Helpful Information about Swarms & Bee Hive Removal Service
A swarm on a tree branch.
The Number 1 Question is:
Will they leave on their own?
In the case of a Swarm, usually YES. A swarm of bees may stop to rest on just about anything during the migratory process and leave between 1 and 72 hours later. In Southern California, the swarming season occurs mostly during Spring and Fall, but it can occur at other times of the year as well.
Established Colonies will NOT leave once they have set up housekeeping except in extenuating circumstances. Bees may choose various hollow cavities to set up colonies such as your roof, eaves, wall voids, water meter boxes, even a BBQ grill or a birdhouse. It only takes bees about 72 hours to start producing honey and combs once they move in.
So the Number 2 Question is:
Can I get rid of these unwanted visitors myself?
Bee Busters does not recommend self-treatment of a bee infestation. An active colony of honey bees can have 10,000 to 60,000 bees in it. What you see on the outside is only a miniscule fraction of what is under the surface. Spraying an active Colony with any ‘over-the-counter’ substance bought at the local hardware store will give the bees reason to become defensive. Also, this method will only exterminate a small fraction of the problem.
When dealing with a Swarm the only self-treatment that Bee Busters recommends is to have patience and let nature run its course. A swarm that has landed on something that does not provide them with a suitable nesting place will not usually stay. Swarms may land on tree branches and the like. Spraying a swarm with water or another substance can cause quite a ruckus and the bees will usually settle back down on the same spot. As with a colony, attempting to self-exterminate your visitors with any method can cause defensive behavior. If a swarm on your property makes you uncomfortable and waiting for nature is not a possibility, give us a call!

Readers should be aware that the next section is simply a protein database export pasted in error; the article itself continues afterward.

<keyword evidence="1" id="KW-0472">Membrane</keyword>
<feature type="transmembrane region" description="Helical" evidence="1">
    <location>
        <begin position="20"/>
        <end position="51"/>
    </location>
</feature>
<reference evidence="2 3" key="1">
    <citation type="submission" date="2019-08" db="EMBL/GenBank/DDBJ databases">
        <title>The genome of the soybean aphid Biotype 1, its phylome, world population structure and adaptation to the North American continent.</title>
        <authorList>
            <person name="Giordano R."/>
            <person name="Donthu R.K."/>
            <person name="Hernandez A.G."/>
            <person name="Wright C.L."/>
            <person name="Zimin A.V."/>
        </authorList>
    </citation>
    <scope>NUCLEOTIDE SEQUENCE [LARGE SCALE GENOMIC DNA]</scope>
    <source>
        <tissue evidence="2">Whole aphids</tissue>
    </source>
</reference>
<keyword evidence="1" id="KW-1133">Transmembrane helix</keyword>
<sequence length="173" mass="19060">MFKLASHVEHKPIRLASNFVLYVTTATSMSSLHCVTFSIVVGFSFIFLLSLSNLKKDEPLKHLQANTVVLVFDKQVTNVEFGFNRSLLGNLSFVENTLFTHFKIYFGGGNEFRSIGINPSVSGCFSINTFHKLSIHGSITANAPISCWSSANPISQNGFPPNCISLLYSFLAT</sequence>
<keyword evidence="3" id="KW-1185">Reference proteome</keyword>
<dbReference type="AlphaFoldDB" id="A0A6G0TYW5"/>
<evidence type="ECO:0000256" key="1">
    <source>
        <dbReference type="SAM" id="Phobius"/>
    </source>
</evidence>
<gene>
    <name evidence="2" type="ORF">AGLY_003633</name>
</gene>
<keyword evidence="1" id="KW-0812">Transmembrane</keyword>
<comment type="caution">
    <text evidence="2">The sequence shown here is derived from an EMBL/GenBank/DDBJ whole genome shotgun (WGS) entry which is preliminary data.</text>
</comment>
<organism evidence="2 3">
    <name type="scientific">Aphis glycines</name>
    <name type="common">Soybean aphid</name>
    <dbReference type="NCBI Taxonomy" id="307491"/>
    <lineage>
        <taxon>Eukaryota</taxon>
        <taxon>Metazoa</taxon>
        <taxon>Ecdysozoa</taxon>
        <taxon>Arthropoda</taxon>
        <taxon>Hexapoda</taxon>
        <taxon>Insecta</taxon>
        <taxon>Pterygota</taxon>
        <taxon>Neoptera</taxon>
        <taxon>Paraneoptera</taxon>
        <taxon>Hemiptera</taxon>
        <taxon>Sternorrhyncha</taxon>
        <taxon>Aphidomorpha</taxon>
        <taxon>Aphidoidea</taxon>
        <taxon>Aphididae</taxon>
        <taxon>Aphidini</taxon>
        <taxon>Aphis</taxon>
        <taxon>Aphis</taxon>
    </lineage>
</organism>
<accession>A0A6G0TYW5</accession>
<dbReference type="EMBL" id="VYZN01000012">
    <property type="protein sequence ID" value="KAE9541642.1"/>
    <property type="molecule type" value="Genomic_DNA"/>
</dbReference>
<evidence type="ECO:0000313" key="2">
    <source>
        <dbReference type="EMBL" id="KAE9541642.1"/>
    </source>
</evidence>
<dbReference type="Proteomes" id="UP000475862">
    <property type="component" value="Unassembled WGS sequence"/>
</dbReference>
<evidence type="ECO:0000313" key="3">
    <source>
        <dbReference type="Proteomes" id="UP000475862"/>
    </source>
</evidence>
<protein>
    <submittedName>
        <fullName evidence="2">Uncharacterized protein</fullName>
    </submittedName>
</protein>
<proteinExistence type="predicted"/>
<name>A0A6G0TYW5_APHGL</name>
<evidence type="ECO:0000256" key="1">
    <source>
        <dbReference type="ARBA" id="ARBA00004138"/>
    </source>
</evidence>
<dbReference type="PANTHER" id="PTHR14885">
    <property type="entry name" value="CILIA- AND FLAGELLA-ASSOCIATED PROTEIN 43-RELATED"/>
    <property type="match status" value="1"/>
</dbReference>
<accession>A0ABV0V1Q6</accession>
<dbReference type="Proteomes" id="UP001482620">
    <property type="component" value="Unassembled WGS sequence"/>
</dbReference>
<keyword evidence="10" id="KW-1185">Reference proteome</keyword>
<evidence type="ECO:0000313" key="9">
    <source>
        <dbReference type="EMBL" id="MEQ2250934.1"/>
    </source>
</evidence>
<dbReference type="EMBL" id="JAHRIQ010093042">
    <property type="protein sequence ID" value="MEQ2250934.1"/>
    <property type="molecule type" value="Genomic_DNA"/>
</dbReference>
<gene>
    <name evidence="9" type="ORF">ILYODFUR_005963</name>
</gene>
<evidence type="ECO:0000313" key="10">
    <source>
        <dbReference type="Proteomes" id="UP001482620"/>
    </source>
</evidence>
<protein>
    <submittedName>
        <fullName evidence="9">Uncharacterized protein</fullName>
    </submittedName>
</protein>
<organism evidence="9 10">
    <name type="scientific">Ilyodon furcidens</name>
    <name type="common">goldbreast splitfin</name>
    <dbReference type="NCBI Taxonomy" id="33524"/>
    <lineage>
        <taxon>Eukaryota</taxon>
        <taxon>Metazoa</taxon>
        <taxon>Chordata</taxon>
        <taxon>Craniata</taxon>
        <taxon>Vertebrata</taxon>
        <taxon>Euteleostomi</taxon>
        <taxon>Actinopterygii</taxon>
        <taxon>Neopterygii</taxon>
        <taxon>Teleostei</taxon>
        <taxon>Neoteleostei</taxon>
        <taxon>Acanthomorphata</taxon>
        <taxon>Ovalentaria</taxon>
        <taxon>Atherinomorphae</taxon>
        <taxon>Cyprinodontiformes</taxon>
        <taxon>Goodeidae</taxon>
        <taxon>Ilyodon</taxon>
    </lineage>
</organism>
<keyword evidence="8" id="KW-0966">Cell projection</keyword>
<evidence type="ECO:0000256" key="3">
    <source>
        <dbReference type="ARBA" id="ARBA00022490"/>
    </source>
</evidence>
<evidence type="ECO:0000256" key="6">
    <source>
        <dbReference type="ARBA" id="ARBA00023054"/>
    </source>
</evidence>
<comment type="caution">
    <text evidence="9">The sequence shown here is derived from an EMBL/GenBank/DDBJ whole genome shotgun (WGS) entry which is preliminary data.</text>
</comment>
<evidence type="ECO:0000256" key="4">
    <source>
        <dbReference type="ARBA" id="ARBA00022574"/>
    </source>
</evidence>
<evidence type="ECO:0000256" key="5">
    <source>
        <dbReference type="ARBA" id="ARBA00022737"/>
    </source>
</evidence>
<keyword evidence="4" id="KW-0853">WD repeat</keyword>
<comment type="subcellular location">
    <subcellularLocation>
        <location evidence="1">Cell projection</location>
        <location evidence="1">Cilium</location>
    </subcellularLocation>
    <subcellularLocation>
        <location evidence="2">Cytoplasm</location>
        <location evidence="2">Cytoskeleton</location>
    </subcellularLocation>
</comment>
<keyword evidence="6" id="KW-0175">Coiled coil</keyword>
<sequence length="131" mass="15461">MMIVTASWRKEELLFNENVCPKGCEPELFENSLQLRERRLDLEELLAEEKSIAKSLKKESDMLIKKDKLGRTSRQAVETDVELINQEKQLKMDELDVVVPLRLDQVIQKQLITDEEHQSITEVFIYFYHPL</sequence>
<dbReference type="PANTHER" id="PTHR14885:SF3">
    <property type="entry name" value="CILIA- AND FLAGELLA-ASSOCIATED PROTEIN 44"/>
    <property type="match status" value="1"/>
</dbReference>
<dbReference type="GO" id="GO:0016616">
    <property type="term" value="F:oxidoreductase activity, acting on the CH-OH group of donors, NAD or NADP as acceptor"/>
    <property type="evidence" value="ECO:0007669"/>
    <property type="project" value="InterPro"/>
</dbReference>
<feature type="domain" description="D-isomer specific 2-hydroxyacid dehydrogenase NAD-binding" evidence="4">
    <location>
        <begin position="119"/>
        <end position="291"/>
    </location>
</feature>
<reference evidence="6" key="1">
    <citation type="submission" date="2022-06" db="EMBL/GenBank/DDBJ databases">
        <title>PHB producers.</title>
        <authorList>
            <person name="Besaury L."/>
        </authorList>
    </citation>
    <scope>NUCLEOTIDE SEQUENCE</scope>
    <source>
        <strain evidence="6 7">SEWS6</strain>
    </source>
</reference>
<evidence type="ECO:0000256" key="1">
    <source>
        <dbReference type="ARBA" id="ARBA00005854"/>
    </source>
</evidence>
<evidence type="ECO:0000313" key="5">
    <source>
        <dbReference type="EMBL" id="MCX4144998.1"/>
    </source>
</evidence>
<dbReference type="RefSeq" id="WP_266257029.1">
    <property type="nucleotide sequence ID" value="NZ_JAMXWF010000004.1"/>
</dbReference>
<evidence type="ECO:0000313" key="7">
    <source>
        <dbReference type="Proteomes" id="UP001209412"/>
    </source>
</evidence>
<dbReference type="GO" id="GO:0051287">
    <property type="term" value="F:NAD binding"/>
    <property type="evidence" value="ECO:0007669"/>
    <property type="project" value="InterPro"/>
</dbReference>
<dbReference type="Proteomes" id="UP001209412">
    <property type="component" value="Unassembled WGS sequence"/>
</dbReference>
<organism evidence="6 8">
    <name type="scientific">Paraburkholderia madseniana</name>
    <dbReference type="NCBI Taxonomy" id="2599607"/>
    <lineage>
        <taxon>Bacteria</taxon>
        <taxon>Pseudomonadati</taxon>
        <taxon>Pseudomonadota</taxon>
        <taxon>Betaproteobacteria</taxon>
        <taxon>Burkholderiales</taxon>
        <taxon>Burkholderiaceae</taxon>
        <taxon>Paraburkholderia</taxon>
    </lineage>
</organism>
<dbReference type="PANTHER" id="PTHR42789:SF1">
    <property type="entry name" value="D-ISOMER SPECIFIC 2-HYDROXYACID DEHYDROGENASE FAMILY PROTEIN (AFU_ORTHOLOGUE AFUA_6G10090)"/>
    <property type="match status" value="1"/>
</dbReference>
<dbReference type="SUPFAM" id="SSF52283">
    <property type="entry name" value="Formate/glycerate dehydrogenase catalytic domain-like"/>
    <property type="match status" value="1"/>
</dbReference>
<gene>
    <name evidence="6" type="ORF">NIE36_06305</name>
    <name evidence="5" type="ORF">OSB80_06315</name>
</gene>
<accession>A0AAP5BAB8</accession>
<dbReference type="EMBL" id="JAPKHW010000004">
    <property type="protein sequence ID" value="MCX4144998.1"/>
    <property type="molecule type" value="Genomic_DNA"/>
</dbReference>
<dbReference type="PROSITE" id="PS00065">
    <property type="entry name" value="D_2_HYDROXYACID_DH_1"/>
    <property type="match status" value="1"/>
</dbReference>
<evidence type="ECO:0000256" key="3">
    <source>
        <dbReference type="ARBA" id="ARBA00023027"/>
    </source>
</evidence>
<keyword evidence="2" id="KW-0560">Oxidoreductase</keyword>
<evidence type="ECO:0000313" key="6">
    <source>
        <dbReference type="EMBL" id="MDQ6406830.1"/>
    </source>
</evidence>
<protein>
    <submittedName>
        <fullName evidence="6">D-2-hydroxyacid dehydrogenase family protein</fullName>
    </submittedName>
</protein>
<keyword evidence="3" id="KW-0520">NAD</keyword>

Note: Spraying a swarm with water or other substance can damage the queen bee. If she is unable to travel your visitors will stay longer than usual. They won’t leave without her!
- Look Up
- Know common nesting places
- Teach children to be respectful of all bees
- Observe. Listen for buzzing and look for signs of bees following a constant path
- Use care. Don’t disturb a nest or a swarm
- Bees around your garden are pollinating and do not pose a threat. Be respectful, they are simply grocery shopping and our environment needs them.
- Remove possible nesting sites from the area around your home (empty containers such as flower pots, old tires, BBQ grills, vehicles, cavities in fences, ground and trees)
- Inspect outbuildings, eaves, chimneys and crawl spaces frequently.
- See our Photo Gallery to view some of these common nesting sites
- Seal openings larger than 1/8” in walls, around plumbing and other structural gaps
- Install screens where openings cannot be sealed
- Avoid wearing colognes and scented soaps as well as overusing citrus cleansers
The barbs on a bee’s stinger will lodge in the skin. A stinger can continue to pump venom even after the bee has detached for about a minute.
- If pursued by bees, seek shelter indoors or in vehicle. Bees will respond to the CO2 you exhale and follow it
- Do NOT jump into water
- Protect your eyes and face if being stung. Protect your hair. Don’t swat at bees – it makes them more aggressive
- Remove stingers quickly – if possible scrape them off rather than squeezing them
- Wash the sting(s) with soap
- Apply ice
- Seek medical attention if stung numerous times or if allergic to bee stings
- When possible, move small pets to shelter
- If an animal has multiple stings or appears to have a reaction to a bee sting consult your veterinarian
- Keep animals from eating dead bees. Be aware that dead bees’ stingers can still sting for several days until completely dehydrated.
Call Bee Busters today if you need swarm, colony, or bee hive removal service.